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Comment Some Think Otherwise (Score 3, Informative) 324

I have heard an argument from the corporate IT side that Apple needs to continue to offer the 16gb model for the sake of corporate clients, who don't want to stuff them full of data or apps, but want to tightly control what apps are on them, and need little more room for anything else. As they're not going to make one just for corporations (this is Apple, after all â" scaling & possible scaling down the road, or they're not going to do it), they might as well make it the baseline version.

Comment Battery Life Is Worse (Score 1) 504

5S: performance is just as good if not better (Safari really is better) â" I'm happy about that. Battery life, however, is much worse than under 7. I could go 2 days under 7 without recharging, so long as I used it for light browsing, texting, and a few calls. The same usage under 8 means I have to recharge at least once a day, and that is with pretty much everything turned off in the background. I'm not so happy about that.

Comment Re:in the meantime : (Score 1) 204

x1440 is OK, but I'd still prefer the 16:10 to 16:9. x1600 would be the next best step to preserve that view. More vertical pixels is good, but the view is still squished when the horizontal is taken into account.

Comment Re:Real headline: Wall Street wants to loot Micros (Score 1) 218

Here's the fun part: most people that make $400,000 live like people with $25,000; they're also up to their eyeballs in debt, they're just doing it with the same sorts of things, only (marginally) better . They could be living like kings with what they have, if they'd just drive basic cars and live in decent houses, but the vast majority feel the need to signal what they own, and in so doing, leave themselves just as badly off as those supposedly below them. Those in the top range may have more access to credit, but they, in many cases, have no more liquidity than those at the lower end. Stupid, right? But it is how it is.

Comment Government Attitude towards Citizens (Score 1) 533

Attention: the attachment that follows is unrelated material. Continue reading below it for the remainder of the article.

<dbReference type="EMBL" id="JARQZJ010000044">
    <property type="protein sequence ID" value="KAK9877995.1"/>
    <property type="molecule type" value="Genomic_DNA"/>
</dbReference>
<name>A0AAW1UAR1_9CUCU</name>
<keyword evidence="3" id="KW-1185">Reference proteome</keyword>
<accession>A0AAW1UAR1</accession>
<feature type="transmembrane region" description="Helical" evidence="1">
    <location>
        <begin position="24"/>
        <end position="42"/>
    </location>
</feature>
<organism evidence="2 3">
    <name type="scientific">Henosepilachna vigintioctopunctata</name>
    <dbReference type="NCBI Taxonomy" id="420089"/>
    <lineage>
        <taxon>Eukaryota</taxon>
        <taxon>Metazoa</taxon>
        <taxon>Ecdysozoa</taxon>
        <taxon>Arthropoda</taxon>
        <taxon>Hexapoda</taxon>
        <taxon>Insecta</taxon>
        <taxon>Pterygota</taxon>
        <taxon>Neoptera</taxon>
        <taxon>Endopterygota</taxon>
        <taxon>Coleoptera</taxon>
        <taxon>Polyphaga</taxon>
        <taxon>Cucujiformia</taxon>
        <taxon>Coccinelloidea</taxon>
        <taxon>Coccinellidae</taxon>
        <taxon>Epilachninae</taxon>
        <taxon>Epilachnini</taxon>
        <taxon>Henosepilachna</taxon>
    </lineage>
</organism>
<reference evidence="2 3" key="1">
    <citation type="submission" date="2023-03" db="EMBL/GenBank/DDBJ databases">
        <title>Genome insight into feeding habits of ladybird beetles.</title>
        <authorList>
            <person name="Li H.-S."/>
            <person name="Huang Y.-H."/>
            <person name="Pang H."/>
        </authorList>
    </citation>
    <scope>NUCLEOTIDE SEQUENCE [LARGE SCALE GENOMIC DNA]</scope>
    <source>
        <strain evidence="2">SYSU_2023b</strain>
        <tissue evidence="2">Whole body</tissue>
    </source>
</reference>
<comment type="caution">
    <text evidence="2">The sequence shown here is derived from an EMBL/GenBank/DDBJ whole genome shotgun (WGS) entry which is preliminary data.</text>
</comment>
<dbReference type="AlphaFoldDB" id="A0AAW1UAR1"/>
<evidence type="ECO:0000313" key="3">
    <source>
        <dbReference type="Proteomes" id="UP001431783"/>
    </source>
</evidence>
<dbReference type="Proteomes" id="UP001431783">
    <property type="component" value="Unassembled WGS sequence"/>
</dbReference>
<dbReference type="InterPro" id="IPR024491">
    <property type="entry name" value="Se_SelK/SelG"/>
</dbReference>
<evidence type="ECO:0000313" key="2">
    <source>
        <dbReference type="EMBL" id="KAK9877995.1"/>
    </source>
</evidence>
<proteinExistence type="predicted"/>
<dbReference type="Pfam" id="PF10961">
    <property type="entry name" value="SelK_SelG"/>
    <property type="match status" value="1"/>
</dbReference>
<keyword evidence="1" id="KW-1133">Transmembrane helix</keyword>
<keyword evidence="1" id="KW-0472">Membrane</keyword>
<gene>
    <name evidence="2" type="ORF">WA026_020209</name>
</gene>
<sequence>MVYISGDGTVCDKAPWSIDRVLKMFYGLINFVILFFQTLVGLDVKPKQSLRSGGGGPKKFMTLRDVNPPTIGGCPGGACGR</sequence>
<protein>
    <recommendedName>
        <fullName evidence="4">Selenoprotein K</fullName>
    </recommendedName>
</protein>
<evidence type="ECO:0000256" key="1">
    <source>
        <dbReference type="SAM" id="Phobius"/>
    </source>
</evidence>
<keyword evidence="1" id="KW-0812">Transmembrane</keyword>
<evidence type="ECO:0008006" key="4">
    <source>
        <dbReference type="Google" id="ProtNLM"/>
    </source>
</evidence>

The use of the term "WMD" simply lays bare government's attitude toward the people under their rule:" they are objects, having some value for the state, which can be damaged or destroyed. They are not people, they are not citizens, they are property. And they don't care that we know that to be the case.

Comment Re:Apple history (Score 1) 368

Yes, I'm quite aware of recent history. All you say is true (and I certainly know about the universal binaries; I just used the term I learned it under...that Xcode can do this is well-known).

However...I think that while Apple does a super job of making transitions easy, they care less about legacy than you suggest. This general direction is apparent in the direction they took with (yes, they backtracked, but I think this will be the exception) FCPX

I don't see another more away from a processor family, but the addition of one or two more, and we're not going to see a Rosetta-style program available for the new families to run Intel code; rather, anything new will just work, while older programs will run on Intel but not the new cpus. I doubt the App Store would carry anything that's not cross-compatible.

Comment Re:Apple history (Score 5, Interesting) 368

And not only that, this is in NeXTStep's DNA. That OS was made for portability, and ran on at least (if this link is accurate) four different processor families. Apple also had a concurrent build of OS X on Intel while they sold PowerPC machines. Fat Binaries also would allow Apple, if they felt like it, to make the CPU all but invisible to the user for properly recompiled programs, letting them have multiple processors in their lineup (this does, however, leave anything older or not recompiled out in the cold; that doesn't seem to matter much to Apple, however).

This is just smart business; something goes wrong with Intel, they're ready. A new, decent competitor pops up? port it, and if it proves to be better, run with it. To not to have these projects going would seem to be a mistake.

When you make your mark in the world, watch out for guys with erasers. -- The Wall Street Journal